Wednesday, October 24, 2012
I ran into this fine piece via James Wolcott today:
As for Pauline Kael, well I read every review she wrote in the New Yorker, and rushed to most of the theaters where the movies she'd reviewed were playing, this being back in the day when most people I knew then did that--there was at that time no video tape not to mention no CDs or DVDs or BluRays or home computers or cell phones. All we had was Vietnam, the movies, Jesse Helms, and the atom bomb.
So when Kael told me about how great "The Wild Bunch" was, I had to go check it out. And it was better than she said, a western that was about Vietnam, the movies, Jesse Helms, and the atom bomb. (And as it turned out, it formed the template for most of the movies Tony Scott made, which he admitted in an interview when he said he never could think up endings.)
The misquote? That's the text for the great problem we have in the body politic. Which is amnesia. Someone said on MSNBC this week that the worst thing about a Romney victory will be that it will teach both parties that wholesale lying is an effective strategy for victory. But of course one of the things the subliminal right wing fascist 24/7 radio machine teaches the millions of folks who unthinkingly use it as their background entertainment as they work is this very lesson. Everything is couched in the parentheses of winning/losing.
This fallacy, indeed, is why we now have these absurd "debates" as a cultural pivot point, as solid and everlasting as the next Olympics, the World Series (starts tonight!), Xmas and New Years Day. We're putting a person behind the controls of the most devastating war machine ever created, which includes on that big control panel full of lights and dials and buttons and joy sticks implements capable of literally destroying countries or even the whole world, and we're making this incredible decision on the basis of a reality show which showcases nothing about the candidates which is particularly relevant to the position one of them will be given (or re-given) in a couple of weeks.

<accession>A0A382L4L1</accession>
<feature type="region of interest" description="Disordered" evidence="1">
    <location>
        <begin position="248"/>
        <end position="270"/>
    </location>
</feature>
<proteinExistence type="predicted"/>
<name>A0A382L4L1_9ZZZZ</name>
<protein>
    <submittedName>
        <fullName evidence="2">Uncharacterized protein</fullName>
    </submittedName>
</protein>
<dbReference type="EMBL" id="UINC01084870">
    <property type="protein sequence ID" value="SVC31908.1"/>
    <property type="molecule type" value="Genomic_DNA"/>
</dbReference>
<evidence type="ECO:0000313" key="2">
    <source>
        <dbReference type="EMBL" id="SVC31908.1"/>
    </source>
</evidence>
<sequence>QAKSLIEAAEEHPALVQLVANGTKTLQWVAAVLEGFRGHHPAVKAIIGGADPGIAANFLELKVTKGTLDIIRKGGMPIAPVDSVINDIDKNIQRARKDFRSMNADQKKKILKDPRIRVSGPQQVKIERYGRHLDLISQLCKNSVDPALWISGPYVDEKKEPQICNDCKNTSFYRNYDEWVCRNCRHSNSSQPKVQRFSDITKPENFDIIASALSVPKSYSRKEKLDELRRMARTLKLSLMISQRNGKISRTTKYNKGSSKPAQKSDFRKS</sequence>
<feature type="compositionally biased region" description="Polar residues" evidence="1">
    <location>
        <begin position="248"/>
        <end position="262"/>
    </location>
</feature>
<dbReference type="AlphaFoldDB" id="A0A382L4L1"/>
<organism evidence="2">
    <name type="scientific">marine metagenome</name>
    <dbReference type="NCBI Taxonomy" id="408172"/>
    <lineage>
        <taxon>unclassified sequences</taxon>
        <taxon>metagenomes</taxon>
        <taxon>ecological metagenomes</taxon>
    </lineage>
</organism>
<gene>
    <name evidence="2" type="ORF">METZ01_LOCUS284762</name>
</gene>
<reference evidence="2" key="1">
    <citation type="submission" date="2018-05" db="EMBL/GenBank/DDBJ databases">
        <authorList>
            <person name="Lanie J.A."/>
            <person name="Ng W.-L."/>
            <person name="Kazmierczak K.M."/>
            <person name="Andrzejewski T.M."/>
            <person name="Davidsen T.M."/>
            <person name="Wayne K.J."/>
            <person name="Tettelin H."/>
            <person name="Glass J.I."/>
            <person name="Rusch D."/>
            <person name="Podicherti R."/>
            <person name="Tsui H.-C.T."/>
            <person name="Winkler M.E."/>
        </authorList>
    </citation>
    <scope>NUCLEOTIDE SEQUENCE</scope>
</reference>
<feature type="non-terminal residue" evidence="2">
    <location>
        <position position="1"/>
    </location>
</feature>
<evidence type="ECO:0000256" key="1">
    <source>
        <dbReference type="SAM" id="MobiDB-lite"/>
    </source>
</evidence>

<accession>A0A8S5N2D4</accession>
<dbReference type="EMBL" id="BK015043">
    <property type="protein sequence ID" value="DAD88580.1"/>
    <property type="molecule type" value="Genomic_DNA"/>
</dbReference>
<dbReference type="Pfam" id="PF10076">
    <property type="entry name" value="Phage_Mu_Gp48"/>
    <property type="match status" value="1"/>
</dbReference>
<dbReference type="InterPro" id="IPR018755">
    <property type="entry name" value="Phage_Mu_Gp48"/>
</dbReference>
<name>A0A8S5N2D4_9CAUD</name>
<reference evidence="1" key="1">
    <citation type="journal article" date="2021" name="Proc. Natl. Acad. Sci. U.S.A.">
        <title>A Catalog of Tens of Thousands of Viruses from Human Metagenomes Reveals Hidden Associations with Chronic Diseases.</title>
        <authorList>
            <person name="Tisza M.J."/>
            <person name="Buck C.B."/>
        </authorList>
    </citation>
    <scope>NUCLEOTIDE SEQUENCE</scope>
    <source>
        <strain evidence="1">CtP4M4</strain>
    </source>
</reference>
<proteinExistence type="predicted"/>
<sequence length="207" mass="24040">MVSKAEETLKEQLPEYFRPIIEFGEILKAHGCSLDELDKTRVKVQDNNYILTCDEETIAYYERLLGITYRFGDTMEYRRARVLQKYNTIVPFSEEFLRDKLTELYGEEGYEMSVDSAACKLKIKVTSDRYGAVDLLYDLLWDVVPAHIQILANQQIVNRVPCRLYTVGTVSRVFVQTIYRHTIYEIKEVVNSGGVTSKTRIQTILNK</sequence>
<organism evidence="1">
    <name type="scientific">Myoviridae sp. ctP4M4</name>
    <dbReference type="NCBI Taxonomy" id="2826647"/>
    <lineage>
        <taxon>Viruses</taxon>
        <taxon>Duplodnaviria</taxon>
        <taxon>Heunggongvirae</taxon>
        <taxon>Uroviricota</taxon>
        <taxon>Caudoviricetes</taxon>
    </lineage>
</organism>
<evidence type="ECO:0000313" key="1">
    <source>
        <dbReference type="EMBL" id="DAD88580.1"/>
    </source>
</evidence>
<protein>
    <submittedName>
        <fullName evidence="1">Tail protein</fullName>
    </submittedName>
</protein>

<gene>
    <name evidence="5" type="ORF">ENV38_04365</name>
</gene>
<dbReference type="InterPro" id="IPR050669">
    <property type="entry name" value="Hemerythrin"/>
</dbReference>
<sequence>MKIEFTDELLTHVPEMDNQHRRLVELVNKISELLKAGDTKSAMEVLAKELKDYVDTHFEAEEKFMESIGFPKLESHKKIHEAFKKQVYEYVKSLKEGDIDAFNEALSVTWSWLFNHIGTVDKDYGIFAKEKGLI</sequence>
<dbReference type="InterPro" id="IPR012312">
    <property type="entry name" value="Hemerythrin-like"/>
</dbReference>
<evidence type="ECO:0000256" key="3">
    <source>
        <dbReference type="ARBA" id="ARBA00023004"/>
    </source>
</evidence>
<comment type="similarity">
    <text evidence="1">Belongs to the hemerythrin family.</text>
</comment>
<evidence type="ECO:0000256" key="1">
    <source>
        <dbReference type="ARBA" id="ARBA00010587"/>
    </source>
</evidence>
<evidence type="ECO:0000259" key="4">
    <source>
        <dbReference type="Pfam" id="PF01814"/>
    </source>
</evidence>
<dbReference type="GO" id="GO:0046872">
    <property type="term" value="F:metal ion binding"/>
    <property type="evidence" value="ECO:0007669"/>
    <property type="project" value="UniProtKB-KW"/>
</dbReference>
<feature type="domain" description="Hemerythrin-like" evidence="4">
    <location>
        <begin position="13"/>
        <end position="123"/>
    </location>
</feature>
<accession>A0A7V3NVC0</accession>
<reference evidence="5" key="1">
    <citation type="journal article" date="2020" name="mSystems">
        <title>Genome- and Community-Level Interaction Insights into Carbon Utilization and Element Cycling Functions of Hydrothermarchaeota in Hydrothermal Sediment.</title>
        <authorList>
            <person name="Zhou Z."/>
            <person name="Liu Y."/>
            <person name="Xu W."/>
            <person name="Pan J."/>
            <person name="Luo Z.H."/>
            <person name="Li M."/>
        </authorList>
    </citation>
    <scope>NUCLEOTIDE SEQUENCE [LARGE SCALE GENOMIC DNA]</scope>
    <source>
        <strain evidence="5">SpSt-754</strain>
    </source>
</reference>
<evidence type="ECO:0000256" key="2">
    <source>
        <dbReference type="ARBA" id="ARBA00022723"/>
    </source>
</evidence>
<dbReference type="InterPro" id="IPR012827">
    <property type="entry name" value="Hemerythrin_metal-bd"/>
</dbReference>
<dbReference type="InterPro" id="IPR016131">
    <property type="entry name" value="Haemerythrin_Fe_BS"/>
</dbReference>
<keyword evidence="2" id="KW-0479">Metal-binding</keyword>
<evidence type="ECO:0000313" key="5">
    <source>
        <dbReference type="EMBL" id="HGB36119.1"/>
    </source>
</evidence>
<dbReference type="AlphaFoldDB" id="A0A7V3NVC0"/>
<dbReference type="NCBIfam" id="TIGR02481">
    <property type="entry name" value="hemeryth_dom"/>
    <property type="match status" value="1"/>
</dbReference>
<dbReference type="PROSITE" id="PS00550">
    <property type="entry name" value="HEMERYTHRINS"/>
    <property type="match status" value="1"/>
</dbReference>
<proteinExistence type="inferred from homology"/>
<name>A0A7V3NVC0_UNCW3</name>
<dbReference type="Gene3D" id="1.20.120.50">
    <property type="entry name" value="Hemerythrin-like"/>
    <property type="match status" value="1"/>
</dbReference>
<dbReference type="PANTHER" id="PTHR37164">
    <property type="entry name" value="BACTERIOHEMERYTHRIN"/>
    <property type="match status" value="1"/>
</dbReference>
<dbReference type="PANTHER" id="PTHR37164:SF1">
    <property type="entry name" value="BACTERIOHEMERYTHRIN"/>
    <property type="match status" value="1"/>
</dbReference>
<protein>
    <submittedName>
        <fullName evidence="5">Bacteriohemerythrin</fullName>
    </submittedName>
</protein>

The more rational question is: given the stakes, why in the world would one ever vote for the challenger, unless the current occupant of the seat had already made such a mess of his decisions that another four years was obviously not a good plan. And this way of looking at it has nothing to do with the "debates," but everything to do with looking at events.
Ahhh, but this involves memory. And so we circle back to the big problem. Given that Mr. Obama has done a reasonable job, from day one, all the opponents can do is mischaracterize the history we've all lived through. Indeed, Mr. Romney has presumed that we can't even remember what he said last month, last week, yesterday, or even a paragraph or so back. But MSNBC is wrong about politicians needing the outcome of this election to reinforce the strategy Mr. Romney is employing. That strategy was already proven by Herr Goebbels, and analysed by George Orwell. In the real world it took the deus ex machina of Joe Stalin and George Patton to prove Goebbels wrong. If the Nazis had just been content to keep the hell they built within their own borders, they'd probably still be running things in the Reich.